Okay. So digital signatures, usually refers to this bucket of solutions on how to do digital signature algorithm with multiple parties in a very efficient way. And just over the last couple of years there’s been an explosion of explosion of academic papers just around this topic on how you can do it in a way that is applicable to the cryptocurrency and blockchain space. Now the entire field of MPC is, as you said correctly, is related to a homomorphic encryption and also to zero knowledge proofs.

So zero knowledge proof are a tool that is being used in inside multi-party computation. Usually it’s being used when you want… let’s say there are two types of adversaries, generally speaking in MPC, one which we call the semi honest, which means that I cannot do anything to change the protocol, but maybe given the entire transcript he can deduce all sorts of information that would break privacy. And there’s the malicious adversary which is like a maybe similar to Byzantine fault, we do not restric him and you can do whatever you want. And when we are moving from semi-honest to a malicious adversity, what it means is that basically we need to prove along the way throughout the computation that everything is done correctly. So each step that about is taking, it also involves some zero knowledge proof that shows that this step was done in a correct way without exposing the private information.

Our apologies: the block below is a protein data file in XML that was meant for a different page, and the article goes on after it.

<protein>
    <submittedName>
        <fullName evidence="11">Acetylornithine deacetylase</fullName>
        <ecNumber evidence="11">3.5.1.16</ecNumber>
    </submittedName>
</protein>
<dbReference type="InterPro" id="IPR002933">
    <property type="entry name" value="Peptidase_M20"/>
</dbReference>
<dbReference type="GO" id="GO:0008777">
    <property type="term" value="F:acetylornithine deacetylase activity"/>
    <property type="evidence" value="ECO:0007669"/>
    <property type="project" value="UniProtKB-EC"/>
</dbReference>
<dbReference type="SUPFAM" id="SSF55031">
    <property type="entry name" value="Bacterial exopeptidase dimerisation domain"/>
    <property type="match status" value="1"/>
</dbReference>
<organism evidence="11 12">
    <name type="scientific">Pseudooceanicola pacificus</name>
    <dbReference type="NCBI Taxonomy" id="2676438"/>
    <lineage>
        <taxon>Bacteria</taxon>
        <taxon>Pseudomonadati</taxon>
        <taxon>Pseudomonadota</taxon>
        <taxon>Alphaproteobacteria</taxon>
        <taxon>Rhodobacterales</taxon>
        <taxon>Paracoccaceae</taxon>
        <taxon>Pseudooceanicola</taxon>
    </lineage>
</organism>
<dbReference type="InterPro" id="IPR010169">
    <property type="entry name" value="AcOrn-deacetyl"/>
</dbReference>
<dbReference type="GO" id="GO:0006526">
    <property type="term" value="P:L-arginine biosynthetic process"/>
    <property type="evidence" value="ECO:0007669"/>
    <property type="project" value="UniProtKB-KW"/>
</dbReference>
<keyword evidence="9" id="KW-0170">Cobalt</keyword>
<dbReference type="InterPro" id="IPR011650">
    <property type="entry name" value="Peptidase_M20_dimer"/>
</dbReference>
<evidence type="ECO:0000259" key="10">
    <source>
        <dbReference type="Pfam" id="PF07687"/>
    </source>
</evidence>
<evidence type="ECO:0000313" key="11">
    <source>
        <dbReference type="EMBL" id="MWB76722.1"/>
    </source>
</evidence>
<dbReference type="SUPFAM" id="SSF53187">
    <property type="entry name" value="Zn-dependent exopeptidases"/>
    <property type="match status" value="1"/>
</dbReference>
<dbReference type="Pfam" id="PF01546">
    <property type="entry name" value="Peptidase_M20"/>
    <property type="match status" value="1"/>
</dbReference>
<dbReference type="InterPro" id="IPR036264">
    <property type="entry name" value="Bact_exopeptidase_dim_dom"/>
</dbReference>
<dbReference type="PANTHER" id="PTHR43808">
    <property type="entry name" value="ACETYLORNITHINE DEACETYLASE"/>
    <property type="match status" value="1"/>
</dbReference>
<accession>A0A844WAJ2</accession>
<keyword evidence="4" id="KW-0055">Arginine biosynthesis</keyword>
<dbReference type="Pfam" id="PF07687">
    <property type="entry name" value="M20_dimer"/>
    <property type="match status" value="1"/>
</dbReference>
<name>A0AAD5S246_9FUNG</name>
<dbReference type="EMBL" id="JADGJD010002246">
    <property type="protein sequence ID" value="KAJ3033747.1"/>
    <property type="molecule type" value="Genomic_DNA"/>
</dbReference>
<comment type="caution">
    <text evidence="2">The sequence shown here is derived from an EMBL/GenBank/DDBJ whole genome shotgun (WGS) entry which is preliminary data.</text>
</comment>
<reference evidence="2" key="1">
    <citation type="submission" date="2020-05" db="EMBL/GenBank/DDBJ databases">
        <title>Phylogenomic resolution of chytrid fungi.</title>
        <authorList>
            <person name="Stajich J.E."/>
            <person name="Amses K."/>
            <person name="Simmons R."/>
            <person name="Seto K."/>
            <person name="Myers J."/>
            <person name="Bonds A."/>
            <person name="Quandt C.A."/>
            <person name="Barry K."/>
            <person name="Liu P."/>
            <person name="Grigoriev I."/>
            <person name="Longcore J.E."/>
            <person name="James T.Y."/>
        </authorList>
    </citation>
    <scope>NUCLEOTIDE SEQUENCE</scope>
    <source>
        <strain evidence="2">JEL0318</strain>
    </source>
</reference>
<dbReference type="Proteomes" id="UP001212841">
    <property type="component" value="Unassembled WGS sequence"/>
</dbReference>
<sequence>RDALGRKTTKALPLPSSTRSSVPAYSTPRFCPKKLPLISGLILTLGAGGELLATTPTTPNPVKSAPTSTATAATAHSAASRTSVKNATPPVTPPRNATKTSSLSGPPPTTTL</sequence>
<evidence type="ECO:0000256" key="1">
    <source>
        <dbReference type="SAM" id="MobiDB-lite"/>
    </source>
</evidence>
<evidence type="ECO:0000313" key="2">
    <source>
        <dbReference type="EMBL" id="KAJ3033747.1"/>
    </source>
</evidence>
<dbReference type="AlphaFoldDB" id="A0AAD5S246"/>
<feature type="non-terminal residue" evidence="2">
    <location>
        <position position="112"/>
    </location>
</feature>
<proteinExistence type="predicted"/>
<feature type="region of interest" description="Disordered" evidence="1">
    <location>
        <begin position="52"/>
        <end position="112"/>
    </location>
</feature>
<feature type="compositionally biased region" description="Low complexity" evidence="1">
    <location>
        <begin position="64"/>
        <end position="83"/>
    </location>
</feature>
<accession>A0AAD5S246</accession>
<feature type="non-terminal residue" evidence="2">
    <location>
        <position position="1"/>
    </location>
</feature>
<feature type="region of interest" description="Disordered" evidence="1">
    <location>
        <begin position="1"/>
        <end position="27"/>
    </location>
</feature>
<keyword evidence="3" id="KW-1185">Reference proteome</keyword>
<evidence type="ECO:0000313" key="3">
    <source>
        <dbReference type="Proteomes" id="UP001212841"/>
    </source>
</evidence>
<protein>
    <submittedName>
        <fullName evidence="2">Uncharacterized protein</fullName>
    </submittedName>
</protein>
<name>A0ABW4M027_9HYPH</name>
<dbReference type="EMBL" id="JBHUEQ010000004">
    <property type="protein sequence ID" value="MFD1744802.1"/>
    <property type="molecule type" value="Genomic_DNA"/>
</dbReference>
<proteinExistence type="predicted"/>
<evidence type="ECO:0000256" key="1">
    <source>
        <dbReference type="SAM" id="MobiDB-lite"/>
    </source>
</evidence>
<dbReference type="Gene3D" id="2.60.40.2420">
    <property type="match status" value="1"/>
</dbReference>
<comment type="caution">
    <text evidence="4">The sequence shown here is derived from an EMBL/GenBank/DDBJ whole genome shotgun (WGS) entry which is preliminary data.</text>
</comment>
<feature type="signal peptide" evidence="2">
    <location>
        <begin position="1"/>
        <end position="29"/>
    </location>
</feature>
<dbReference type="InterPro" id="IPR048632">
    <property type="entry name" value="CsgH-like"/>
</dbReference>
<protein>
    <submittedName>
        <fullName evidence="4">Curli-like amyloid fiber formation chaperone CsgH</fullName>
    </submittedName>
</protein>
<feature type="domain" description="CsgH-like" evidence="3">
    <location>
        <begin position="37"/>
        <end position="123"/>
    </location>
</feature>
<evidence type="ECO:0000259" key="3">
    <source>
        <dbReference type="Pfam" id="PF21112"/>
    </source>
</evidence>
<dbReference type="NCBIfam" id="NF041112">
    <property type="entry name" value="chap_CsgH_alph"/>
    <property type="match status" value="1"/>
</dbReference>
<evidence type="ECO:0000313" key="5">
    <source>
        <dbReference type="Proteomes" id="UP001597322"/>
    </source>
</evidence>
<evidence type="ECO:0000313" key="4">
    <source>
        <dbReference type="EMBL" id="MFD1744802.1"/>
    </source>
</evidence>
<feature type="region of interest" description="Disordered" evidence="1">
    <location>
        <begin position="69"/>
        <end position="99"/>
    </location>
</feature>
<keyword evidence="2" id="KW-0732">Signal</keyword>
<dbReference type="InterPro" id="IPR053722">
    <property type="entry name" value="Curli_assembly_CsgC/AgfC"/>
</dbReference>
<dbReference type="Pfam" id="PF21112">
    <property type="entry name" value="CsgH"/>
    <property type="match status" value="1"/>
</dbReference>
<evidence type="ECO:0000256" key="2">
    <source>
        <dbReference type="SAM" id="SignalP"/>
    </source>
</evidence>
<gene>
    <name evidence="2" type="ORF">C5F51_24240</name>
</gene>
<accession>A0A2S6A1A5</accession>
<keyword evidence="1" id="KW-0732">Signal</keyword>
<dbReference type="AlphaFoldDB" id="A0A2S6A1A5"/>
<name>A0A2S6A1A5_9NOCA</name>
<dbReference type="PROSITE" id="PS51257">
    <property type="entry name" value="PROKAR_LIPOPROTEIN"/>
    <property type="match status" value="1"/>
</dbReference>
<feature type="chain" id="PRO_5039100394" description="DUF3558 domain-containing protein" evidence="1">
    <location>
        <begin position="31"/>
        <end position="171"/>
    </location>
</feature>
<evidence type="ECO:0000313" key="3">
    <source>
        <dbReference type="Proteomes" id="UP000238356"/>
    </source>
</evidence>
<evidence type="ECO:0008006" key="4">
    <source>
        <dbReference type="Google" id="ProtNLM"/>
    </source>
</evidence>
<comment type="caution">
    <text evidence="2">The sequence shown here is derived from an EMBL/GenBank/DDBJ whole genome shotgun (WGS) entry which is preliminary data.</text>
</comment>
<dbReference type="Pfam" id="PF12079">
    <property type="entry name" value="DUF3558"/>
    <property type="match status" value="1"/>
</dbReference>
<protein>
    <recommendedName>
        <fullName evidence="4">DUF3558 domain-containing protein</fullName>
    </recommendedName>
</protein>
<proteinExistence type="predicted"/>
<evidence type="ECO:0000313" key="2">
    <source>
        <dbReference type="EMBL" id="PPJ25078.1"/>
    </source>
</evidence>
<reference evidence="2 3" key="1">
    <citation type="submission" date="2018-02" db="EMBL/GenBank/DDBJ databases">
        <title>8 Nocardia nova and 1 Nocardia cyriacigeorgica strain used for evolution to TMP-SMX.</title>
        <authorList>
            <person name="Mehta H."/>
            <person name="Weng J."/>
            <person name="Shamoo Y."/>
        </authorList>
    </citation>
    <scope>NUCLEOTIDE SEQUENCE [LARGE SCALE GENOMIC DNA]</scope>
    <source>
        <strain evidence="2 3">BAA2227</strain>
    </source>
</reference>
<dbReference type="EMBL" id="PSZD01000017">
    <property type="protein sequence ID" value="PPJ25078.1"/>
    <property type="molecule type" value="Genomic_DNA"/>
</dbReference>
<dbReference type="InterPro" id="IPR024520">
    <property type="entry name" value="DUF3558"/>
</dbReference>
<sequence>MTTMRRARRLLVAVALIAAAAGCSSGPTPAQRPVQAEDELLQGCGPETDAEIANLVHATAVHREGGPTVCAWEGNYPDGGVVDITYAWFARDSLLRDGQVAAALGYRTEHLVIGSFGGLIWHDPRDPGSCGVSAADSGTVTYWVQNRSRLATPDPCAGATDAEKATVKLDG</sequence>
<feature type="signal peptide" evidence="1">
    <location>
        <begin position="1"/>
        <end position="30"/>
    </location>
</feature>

Because in MPC we do not want to reveal the inputs and zero knowledge proof has this property that you are able to prove some statement without exposing the weakness. So this is how usually they are related. There’s also more in involved ways. I mean, you can also do zero knowledge proofs nowadays based on MPC. That’s also possible using some technique called MPC-in-the-head. Now about homomorphic encryption. So this is a very useful tool also that’s being used used extensively in MPC, right? Because again, if you think about it, MPC allows you to do this secure computation on private inputs and homomorphic encryption gives you a way to do it because you are basically manipulating ciphertext. So, homomorphic encryption means that you can encrypt some message and then you can manipulate it.

So a good is if you answer them a database to do some database query. So you want to put your data on a database, but you put it encrypted and then you still want to be able to get some queries on the encrypted data. Okay. So there are also a bunch of companies that are doing this. This is a very useful tool in MPC because it’s exactly the two that we need in many cases to actually perform them specific to take the ciphertext are where all the parties for example, can encrypt into some type of homomorphic encryption, their input shares, and then you can do the manipulation over the cyphertext and eventually you can do some a decryption or distributed decryption and you get a result without a learning the inputs. So those are both like I would say, very useful tools that used by MPC protocols.